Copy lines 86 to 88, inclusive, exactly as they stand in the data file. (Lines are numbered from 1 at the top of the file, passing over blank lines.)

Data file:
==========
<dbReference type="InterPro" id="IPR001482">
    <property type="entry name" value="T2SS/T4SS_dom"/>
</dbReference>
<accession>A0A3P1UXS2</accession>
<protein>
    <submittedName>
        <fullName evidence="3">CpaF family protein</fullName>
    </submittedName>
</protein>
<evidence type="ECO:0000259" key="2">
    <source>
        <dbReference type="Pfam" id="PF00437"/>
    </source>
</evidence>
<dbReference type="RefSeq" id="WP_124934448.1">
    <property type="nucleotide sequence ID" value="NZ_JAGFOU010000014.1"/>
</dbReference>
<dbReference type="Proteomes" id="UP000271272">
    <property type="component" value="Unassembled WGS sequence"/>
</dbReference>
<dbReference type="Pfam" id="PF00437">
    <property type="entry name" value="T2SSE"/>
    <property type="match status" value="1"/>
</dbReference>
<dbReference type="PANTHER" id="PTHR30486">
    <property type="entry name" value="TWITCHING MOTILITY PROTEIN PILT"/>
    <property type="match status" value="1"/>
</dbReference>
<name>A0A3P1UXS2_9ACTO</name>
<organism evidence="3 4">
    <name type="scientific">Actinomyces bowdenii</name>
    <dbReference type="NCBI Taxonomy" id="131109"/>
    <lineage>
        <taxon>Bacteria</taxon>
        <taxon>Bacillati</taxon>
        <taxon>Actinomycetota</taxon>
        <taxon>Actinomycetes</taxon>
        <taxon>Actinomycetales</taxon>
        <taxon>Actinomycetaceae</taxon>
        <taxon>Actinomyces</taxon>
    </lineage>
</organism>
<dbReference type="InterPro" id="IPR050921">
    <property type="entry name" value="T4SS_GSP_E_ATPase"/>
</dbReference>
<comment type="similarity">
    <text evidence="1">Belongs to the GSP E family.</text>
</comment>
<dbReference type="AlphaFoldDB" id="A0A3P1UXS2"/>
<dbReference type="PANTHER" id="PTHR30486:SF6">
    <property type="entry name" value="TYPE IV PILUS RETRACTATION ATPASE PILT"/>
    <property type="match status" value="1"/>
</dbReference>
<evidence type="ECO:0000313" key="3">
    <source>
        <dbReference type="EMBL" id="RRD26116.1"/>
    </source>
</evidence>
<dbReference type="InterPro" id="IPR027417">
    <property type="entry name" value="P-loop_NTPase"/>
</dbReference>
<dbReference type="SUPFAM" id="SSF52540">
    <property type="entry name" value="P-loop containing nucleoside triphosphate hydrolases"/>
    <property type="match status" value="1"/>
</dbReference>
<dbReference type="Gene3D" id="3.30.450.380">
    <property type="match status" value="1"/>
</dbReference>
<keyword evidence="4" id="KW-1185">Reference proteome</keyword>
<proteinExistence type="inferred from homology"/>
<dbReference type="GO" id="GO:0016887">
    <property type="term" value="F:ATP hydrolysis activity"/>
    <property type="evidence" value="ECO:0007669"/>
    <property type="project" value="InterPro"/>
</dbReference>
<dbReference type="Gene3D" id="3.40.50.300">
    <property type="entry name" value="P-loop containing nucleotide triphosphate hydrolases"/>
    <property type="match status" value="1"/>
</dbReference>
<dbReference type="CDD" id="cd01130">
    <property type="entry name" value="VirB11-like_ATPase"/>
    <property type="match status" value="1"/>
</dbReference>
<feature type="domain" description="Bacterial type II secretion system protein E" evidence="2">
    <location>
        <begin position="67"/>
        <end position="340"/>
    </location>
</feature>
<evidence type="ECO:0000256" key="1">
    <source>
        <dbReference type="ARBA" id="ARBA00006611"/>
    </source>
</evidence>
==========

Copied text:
        <begin position="67"/>
        <end position="340"/>
    </location>